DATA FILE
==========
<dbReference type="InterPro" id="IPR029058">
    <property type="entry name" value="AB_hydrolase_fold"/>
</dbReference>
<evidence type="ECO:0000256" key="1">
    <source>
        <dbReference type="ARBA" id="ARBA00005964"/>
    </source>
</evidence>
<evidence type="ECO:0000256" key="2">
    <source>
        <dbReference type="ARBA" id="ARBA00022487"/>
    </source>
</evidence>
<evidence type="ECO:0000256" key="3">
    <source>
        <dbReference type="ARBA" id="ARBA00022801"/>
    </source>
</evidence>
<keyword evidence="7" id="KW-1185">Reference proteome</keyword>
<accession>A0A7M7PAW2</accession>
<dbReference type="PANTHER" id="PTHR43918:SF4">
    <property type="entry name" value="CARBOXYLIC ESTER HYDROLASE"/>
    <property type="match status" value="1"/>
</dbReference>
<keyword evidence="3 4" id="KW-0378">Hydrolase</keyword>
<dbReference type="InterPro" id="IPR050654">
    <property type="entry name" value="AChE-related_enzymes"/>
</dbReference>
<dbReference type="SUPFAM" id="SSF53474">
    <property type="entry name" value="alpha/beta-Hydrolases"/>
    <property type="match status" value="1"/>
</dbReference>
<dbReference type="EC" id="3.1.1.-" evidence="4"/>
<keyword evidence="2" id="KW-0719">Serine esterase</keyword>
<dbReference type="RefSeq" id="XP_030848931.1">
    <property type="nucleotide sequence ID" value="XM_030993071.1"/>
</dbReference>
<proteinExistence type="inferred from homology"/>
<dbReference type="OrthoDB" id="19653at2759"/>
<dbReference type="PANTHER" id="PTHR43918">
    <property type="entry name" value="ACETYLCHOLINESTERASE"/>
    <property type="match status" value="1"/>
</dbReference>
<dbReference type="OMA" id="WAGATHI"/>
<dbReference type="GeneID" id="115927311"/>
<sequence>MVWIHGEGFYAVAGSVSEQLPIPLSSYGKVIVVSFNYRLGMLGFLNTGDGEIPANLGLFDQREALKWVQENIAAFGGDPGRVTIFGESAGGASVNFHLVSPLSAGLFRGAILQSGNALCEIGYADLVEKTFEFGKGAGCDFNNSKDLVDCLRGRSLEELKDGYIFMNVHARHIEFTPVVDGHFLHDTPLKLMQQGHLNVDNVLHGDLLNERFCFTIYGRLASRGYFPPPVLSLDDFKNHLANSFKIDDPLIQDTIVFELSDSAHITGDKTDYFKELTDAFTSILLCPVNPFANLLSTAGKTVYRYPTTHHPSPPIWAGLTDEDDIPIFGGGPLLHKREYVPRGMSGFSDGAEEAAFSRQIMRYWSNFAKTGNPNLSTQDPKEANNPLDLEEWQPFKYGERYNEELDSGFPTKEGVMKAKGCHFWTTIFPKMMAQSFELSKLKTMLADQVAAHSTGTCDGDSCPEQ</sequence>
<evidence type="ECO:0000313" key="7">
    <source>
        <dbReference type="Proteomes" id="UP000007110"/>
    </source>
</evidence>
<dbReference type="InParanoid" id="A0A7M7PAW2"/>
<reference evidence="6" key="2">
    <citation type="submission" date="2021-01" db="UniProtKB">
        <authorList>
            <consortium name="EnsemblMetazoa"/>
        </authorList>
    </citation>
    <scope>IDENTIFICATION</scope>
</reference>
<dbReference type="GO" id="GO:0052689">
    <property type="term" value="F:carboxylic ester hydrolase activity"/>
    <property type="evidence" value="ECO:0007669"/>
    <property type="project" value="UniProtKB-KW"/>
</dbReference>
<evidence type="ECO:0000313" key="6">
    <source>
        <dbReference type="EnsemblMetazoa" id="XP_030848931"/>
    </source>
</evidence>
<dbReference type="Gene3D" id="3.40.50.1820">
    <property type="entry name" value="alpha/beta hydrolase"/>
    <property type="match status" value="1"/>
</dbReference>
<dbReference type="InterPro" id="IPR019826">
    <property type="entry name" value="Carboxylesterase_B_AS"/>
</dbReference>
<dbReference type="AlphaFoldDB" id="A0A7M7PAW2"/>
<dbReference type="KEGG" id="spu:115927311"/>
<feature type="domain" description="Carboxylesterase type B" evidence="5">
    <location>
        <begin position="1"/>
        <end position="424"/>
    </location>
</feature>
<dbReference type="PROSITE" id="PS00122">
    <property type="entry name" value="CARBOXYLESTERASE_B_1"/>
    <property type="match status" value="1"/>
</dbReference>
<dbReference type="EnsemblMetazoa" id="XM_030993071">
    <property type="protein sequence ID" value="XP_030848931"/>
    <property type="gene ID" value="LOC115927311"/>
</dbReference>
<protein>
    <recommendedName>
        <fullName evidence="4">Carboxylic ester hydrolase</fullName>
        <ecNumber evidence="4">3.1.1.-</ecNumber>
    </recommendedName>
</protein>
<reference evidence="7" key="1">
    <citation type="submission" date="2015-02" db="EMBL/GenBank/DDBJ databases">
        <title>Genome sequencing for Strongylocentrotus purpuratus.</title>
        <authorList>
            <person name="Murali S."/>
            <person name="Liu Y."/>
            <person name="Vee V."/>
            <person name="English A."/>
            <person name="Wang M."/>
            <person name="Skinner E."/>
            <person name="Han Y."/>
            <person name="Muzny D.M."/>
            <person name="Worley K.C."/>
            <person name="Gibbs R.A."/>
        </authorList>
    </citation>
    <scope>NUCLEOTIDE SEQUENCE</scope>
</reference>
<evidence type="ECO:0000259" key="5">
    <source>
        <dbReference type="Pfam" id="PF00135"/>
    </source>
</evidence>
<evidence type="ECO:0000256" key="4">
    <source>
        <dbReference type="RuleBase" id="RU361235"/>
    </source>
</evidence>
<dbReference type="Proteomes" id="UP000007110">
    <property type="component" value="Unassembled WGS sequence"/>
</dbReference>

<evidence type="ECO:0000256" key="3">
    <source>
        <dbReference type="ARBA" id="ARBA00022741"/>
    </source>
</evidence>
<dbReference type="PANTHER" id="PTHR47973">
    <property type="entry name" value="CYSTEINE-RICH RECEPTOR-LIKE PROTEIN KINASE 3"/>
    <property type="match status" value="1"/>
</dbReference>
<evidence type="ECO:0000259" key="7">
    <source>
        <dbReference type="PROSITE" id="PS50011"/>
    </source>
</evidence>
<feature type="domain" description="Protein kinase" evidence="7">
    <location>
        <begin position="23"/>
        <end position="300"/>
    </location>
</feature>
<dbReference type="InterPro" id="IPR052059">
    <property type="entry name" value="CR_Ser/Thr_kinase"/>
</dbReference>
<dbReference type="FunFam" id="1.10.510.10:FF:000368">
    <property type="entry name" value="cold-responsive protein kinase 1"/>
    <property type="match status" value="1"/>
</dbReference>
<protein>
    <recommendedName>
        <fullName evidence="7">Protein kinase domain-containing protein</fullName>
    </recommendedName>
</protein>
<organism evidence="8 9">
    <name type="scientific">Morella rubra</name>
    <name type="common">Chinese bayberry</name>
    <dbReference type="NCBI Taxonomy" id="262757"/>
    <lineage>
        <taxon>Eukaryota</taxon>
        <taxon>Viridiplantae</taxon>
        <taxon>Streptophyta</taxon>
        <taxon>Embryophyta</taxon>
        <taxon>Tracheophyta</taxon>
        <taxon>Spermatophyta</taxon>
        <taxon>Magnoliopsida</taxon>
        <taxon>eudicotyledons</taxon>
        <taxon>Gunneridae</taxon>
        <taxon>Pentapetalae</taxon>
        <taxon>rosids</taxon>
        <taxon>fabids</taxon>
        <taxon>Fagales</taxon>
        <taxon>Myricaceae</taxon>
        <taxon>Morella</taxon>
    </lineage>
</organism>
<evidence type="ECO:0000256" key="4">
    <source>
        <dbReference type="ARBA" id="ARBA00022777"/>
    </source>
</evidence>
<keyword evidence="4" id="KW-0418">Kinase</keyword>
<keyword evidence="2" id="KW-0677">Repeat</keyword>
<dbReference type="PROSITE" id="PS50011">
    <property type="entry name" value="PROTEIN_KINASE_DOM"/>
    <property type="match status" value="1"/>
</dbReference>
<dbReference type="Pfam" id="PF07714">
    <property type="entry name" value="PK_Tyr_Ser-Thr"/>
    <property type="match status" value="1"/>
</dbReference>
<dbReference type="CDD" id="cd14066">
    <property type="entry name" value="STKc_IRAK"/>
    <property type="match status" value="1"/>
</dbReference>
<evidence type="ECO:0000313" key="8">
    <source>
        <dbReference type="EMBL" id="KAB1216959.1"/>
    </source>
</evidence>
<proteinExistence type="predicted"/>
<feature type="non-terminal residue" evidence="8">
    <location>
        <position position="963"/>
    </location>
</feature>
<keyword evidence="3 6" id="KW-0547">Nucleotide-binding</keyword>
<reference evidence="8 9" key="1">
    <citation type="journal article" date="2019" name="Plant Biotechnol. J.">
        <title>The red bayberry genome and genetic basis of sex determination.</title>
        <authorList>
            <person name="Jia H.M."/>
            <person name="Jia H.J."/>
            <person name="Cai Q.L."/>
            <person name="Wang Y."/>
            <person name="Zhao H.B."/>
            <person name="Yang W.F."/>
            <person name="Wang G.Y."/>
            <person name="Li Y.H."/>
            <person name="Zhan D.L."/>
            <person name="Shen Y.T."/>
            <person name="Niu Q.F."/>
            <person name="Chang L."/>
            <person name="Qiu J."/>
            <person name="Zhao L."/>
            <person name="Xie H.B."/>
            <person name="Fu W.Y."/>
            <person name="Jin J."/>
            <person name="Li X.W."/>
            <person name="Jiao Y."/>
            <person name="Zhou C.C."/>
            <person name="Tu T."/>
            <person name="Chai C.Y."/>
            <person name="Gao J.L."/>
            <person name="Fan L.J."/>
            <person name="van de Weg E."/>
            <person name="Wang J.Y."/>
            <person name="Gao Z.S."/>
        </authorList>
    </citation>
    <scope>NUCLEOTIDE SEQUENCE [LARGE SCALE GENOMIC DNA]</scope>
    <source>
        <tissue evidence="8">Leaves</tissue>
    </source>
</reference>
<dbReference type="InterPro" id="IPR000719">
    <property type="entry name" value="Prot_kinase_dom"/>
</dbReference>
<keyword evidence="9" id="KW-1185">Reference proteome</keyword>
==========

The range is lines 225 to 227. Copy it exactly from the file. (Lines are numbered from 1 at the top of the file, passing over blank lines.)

            <person name="Yang W.F."/>
            <person name="Wang G.Y."/>
            <person name="Li Y.H."/>